Someone asked whether I was watching the George Zimmerman-Trayvon Martin trial.
And that has been the problem since the nation learned that a neighborhood watch captain chased an innocent 17-year-old and shot him to death, because “These assholes always get away.”
It is a shame that the defendant and victim have both been on trial. It is a shame that a jury heard neither testify.
But Zimmerman didn’t have to testify. His attorneys cannot erase the final moments of Martin’s life and the beginning of Zimmerman’s hell, when he chased a boy because he was black.
“This guy looks like he’s up to no good, or he’s on drugs or something,” Zimmerman told a the 911 dispatcher whom he called after seeing Martin walking back to his father’s home from a store.
“He’s just staring, looking at all the houses. Now he’s coming toward me. He’s got his hand in his waistband. Something’s wrong with him.”
Zimmerman followed Martin, who was talking on his cell phone.
“He’s coming to check me out. He’s got something in his hands. I don’t know what his deal is. Can we get an officer over here?”
Then Zimmerman decides to become hunter.
“These assholes always get away,” Zimmerman said to the dispatcher. “Shit, he’s running.”
“Are you following him?” asked the dispatcher.
“Yes,” Zimmerman said.
“We don’t need you to do that,” the dispatcher said.
Zimmerman didn’t listen. Instead, he went after Martin, who was not the aggressor but a frightened teen trying to get away. And that is where he made his mistake.
It’s called Neighborhood Watch, not Neighborhood Stalk and Kill.
The trial was not about whether George Zimmerman shot Trayvon Martin. He confessed.
It’s not about whether there was a crime. Martin died.
The trial is about whether George Zimmerman had the right to commit murder.
His attorneys offered two defenses. First, there’s Florida’s Stand Your Ground law, which gave Zimmerman the right to protect his property and himself.
Problem was Zimmerman’s ground kept moving. He decided that Stand Your Ground meant Chase Your Ground, even as he later tried to convince police officers that he feared Martin.
And Zimmerman’s attorneys interviewed a combat expert who said Zimmerman picked a fight he couldn’t win. Since he was losing, he felt entitled to shoot Martin in self-defense. Yes, that expert said it with a straight face for $125 an hour. Martin was stronger, bigger and was beating him.
And that is what is most important about this case: If George Zimmerman is found not guilty of killing someone he was losing a fight to, does that open the floodgates for similar cases?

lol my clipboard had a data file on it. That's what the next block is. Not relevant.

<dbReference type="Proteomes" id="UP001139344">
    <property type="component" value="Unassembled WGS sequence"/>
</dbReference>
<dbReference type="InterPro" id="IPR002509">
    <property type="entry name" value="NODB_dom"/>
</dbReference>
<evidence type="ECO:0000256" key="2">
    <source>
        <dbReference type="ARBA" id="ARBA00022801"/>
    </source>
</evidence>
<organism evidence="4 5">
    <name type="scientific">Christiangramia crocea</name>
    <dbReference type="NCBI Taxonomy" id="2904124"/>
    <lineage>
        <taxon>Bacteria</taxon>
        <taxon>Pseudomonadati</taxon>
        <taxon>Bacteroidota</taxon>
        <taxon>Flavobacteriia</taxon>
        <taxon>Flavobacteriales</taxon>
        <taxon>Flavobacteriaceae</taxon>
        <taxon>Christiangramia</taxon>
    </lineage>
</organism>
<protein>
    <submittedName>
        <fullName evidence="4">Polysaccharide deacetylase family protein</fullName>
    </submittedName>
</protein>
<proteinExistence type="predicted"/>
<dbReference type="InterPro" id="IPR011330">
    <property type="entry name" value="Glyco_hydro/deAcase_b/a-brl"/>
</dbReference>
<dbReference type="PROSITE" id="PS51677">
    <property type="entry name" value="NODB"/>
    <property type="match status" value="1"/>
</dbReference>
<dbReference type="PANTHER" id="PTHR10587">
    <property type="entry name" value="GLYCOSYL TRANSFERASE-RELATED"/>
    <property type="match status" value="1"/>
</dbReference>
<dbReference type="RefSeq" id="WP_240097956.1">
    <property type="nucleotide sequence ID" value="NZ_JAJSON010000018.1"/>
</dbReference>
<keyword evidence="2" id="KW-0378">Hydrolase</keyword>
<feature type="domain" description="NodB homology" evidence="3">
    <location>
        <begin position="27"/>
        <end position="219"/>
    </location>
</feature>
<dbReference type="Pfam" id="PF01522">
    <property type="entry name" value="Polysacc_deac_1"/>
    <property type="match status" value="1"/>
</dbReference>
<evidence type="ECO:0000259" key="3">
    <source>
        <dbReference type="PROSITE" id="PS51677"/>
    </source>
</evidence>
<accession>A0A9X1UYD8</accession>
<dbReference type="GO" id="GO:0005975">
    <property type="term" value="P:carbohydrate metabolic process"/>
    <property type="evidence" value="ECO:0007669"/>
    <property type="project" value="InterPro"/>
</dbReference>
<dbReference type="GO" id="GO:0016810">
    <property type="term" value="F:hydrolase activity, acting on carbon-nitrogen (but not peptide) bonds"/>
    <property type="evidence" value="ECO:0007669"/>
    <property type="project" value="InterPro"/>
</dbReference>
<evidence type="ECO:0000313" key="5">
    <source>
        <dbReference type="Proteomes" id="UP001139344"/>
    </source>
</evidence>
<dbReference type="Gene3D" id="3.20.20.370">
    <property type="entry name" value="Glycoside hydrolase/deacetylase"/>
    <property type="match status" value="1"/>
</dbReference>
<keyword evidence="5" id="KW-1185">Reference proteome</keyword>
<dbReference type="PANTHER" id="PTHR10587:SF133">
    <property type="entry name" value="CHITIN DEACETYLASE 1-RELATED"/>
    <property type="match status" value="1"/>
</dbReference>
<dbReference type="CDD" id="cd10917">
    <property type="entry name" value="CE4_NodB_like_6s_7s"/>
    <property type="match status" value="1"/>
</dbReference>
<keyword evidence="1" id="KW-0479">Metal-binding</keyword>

Second, when the police tell you not to do something, is it optional? Should the police officers have said, emphatically: “Do not follow him!” Would that have worked with Zimmerman who was already on a mission?
Trayvon Martin was in the fight of his life last March, confronted by a stranger because he was a black teen and the neighborhood had had problems with black teens before.
Trayvon Martin lost. He didn’t get to see his 18th birthday. His last conversation was with a friend who apparently didn’t even think of calling the police or his family. But how could she have known that Zimmerman was hunting Martin?
Now, George Zimmerman is in the fight of his life. Six women must decide whether an inept neighborhood watch volunteer should get away with killing a kid.
No matter what the verdict is, yelling, screaming, being overwrought, will not bring Martin back.
We don’t need to march. We need to improve laws anywhere that allow murder.
This is the system we have, the one we sometimes curse, sometimes cheer, sometimes change out of necessity. Any minute over the next few days or weeks, we will learn whether the system works.
I have lived in other countries and I have been around the world three times, by far, this is the best.
If the nation can rally and millions of people put on hoodies as people did in honor of a kid who didn’t have to die, then those same people should rally to ensure that all laws are of all people, by all people, for all people.
We cannot look back at this case. We don’t have time to argue the details of that night, all speculation because Zimmerman was caught in several lies.
Whatever happens to Zimmerman, his life will never be the same. He will always be that guy in Florida who killed a kid. It will haunt him, mark him. He may as well put it on his résumé.
But what of Trayvon Martin? It’s time to separate the teen from George Zimmerman and make a heartbreaking death mean more than sending a racist to jail.
We have to protect the next Trayvon Martin.
When we make the laws better, make life better, for the rest of the Trayvon Martins, then we will make a difference.
There was an Amber before there was an Amber Alert.
There was a Megan before there was a Megan’s Law.
It is time to lift up Trayvon Martin as more than a victim.
Even in his death, he can save more lives.